Since she began operating her own company Catch the Moon Music, Heller has expanded her multi-six-figure business into an agency, helping other musical artists crack the licensing code. Finally, by creating affordable DIY-courses and the Don’t Keep Your Day Job podcast (which is a great resource for artists of all disciplines), Heller makes this information accessible to a global audience of hopeful singer-songwriters and creatives.

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The art industry is constantly changing and diversifying; being at the forefront of those changes is essential to relevance.

Adapt Your Art Business to an Evolving Landscape

The art industry is changing. The world is changing. Change is nothing new.

One of the trickier aspects of Heller’s story is that insights gained in forging a new path cannot be replicated by simply following someone else’s formula. Statistical modeling of innovation suggests that only 2.5 percent of any given population will become Innovators, bringing new ideas and ways of working, doing and thinking into the world. After that, you have Early Adopters, Early Majority, Late Majority and at the end Laggards, who remain tied to old systems long past their expiry date.

According to ARTnews, 46 major contemporary art galleries closed between 2015 and 2017, a marked uptick from the 12 closures worldwide between 2012 and 2015. While the global visual art industry is still dominated by brick-and-mortar auction houses and galleries –  online sales account for only 7% the market – that industry is diversifying, presenting a major opportunity for the commercial artist willing to fill the gaps.

Brussels-based art collector Alain Servais, who tracks international gallery closings on Twitter at hashtag #groworgo and contributed to the ARTnews article, is among a growing number of voices demanding galleries adapt to the fact that technology is bringing the art world to a bigger, more diverse audience.  

Online galleries are also on the ascendant. Rise Art, for instance, which offers its online customers the opportunity to rent a piece of art before they buy, claimed in early 2017 to be growing at an average of 30 percent a month and dedicates a portion of its catalog to artworks under 500 dollars.

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Many of the great artist we love had jobs on the side; the rigid barrier between fine art and commercial art creates the myth that masks this truth.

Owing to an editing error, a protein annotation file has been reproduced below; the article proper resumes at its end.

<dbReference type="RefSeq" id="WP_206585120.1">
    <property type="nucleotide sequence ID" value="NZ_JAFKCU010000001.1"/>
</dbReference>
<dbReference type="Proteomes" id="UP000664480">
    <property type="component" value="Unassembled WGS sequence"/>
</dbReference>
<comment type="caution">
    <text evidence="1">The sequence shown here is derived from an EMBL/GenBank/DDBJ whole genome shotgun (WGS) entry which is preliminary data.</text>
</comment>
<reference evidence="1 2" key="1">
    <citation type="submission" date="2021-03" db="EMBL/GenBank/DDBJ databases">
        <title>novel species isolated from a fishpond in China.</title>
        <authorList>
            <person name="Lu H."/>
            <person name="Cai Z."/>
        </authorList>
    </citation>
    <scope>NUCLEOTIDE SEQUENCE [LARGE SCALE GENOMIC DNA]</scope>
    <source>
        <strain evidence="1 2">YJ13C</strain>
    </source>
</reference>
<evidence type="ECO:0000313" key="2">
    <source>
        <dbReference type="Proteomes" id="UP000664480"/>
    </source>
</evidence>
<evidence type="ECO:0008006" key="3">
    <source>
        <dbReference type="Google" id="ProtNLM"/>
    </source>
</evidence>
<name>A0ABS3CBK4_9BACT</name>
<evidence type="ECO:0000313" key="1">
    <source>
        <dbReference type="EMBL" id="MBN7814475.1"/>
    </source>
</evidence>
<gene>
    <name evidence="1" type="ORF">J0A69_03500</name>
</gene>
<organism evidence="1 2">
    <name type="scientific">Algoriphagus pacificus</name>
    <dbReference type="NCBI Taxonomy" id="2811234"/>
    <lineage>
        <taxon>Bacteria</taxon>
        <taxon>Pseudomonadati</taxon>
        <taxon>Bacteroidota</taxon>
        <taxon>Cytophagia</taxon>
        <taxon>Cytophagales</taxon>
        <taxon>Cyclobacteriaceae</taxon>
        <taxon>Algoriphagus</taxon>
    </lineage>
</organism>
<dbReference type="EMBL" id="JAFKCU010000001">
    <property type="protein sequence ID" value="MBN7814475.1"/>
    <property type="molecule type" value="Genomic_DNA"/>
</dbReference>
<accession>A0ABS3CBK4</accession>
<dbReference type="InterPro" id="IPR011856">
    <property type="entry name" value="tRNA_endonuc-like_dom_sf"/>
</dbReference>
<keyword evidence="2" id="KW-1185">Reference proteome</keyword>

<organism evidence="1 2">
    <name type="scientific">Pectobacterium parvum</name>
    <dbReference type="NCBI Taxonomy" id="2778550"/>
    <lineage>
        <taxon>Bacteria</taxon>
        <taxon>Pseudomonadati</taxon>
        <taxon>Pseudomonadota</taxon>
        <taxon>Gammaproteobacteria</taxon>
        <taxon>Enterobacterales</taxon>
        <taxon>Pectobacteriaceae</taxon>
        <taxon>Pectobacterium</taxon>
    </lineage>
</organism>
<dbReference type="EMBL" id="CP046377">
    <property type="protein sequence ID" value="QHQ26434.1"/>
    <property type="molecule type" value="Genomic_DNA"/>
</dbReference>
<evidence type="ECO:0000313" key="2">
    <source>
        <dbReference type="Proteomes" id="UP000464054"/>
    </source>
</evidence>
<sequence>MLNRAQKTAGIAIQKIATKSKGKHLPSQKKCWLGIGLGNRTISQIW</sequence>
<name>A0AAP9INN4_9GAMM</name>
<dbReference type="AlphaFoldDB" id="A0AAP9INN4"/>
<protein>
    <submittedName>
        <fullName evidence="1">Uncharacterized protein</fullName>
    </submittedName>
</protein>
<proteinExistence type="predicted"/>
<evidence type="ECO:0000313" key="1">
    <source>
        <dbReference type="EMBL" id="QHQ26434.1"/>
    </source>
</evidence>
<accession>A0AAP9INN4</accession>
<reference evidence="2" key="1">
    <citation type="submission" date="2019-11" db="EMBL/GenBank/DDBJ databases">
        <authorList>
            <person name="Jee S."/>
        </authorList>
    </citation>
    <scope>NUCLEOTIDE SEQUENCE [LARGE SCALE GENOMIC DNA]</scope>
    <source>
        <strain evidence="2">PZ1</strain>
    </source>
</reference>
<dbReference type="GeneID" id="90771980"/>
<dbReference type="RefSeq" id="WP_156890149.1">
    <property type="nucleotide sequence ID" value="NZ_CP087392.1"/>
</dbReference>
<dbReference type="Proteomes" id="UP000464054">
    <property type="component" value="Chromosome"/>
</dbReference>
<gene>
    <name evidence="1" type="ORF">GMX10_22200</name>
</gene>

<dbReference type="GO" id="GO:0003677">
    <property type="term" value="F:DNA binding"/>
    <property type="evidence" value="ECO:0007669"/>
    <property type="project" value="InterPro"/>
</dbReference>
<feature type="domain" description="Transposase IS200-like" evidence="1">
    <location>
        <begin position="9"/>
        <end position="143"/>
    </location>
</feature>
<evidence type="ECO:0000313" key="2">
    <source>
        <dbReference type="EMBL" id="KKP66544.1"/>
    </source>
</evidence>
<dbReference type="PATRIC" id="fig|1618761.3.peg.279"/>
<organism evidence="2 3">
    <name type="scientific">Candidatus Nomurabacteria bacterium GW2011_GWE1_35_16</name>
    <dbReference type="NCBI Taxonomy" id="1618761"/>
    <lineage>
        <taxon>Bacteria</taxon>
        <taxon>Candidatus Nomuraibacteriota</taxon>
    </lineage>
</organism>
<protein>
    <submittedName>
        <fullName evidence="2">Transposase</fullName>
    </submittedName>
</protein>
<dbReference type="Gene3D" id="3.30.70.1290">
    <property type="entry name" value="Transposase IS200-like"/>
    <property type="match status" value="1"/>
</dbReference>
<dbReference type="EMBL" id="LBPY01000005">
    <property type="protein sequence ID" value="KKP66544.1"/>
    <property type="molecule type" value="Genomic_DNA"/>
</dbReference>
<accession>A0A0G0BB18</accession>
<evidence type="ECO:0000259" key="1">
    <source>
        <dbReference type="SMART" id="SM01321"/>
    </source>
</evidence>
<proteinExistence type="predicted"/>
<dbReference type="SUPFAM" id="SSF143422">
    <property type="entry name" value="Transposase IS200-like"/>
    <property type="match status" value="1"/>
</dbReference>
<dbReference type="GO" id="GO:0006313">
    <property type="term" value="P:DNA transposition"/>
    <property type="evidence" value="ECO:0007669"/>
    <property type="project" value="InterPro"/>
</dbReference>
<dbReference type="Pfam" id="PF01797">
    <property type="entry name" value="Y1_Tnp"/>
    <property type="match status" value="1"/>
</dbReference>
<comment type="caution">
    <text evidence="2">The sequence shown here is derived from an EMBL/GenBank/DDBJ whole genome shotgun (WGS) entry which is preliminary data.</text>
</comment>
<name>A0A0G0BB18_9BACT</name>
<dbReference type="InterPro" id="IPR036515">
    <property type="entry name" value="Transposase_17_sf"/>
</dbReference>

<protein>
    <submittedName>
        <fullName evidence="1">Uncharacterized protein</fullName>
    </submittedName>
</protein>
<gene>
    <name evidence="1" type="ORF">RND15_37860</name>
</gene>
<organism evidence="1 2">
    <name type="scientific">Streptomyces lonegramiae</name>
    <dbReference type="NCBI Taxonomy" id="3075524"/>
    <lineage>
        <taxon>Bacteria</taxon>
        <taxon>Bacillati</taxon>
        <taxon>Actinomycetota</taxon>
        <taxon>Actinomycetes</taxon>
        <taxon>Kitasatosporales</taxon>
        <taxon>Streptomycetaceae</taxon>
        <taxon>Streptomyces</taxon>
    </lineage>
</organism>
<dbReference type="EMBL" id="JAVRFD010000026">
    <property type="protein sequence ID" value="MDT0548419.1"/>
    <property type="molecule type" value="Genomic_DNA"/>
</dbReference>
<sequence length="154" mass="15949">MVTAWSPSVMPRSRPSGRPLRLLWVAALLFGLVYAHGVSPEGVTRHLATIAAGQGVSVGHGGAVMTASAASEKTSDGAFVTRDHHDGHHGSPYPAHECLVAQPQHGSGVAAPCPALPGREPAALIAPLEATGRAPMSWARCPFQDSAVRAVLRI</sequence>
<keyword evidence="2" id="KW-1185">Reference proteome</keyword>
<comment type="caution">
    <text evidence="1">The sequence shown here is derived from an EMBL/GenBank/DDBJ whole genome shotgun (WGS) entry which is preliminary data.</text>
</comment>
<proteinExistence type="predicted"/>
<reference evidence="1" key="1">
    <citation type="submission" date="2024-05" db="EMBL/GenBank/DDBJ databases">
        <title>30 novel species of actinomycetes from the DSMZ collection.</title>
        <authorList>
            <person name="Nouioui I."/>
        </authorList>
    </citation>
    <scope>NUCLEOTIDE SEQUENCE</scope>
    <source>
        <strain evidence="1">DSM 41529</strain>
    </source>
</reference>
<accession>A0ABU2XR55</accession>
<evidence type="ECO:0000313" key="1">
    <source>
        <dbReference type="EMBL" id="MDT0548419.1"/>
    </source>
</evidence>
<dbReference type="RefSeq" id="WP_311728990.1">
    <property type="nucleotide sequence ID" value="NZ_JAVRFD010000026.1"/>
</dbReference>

Commercial Artists are Natural Entrepreneurs

Andy Warhol, among the 20th century’s most well-known and beloved artists, was a highly influential commercial artist and graphic designer before he exhibited his work in galleries. Romare Bearden treated everything from book covers to theater programs as canvas, insisting that the New English Art Club treat his work as a commercial artist as equal to fine artwork by Claude Monet, Edgar Degas, and John Singer Sargent.

The reality is that the modernist idea of a rigid barrier dividing commercial artist and fine artist is largely a myth. Maintaining it masks a larger, more complex story about how artists support themselves and their work.

Artists have jobs. T. S. Eliot worked at a bank. Henri Rousseau was a tax collector. Maya Angelou was San Francisco’s first Black streetcar conductor. After the Met premiere of his opera Einstein on the Beach in 1976, composer Philip Glass went back to fixing pipes and driving taxis.

There remains a romantic notion that obtaining gallery representation is the key to long-term sustainability and recognition as an artist. Some artists, working in coffee shops or doing other low-wage work, hold out for the day when a gallery will step in to establish them in the marketplace. Becoming a successful gallery artist is rare, happens gradually and requires a consistent track record of shows, accomplishments, and sales.

So while the commercial artist-business model is not a solution for everyone (there are musicians who would rather die than make sugary pop songs to accompany a Starbucks commercial), some are willing to take a less aristocratic attitude and learn the skills it takes not only to make the work but to establish a market for it. Letting go of rigid ideas about commercial artist versus fine artist, their ability to fill a client need can actually open up new possibilities for creating new art audiences leading to a more sustainable creative life.

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Erin Sickler

Erin Sickler is a mindfulness & creativity coach living in the Hudson Valley. A former NY art curator, she has worked with some of the world’s most successful living artists and now writes about expanded modes of being on the creative path.

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  • Necessity is the mother of invention. I have been an artist for the past 4 decades working internationally across media platforms on projects sometimes initiated by me in partnership with a diverse client-base. Making art for a living is problem-solving. If some of it ends up being great art, all the better. Thanks for your illuminating piece.
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    • Hi Edward, Thanks for your comment and kind words. Was reading today this comparison between the “starving artist,” which includes an insatiable craving for validation, and the hungry entrepreneur” who not only seeks a vision but takes complete responsibility for it.

      Of course, some artists are “hungry entrepreneurs” and some would-be entrepreneurs are “starving artists”–they’re not fixed or comprehensive categories–but one thing I’d really like to dispel is the romantic aura around the starving artist.

      Maybe we can blame Baudelaire who said: “Genius is no more than childhood recaptured at will.”
      I think what he meant by this was the idea of the “child” in the Nietzschean sense, as being filled with wonder, appreciation and a sense of playfulness, but it seems to have been often interpreted as life-long adolescence or dependency.

      Best to you, sir!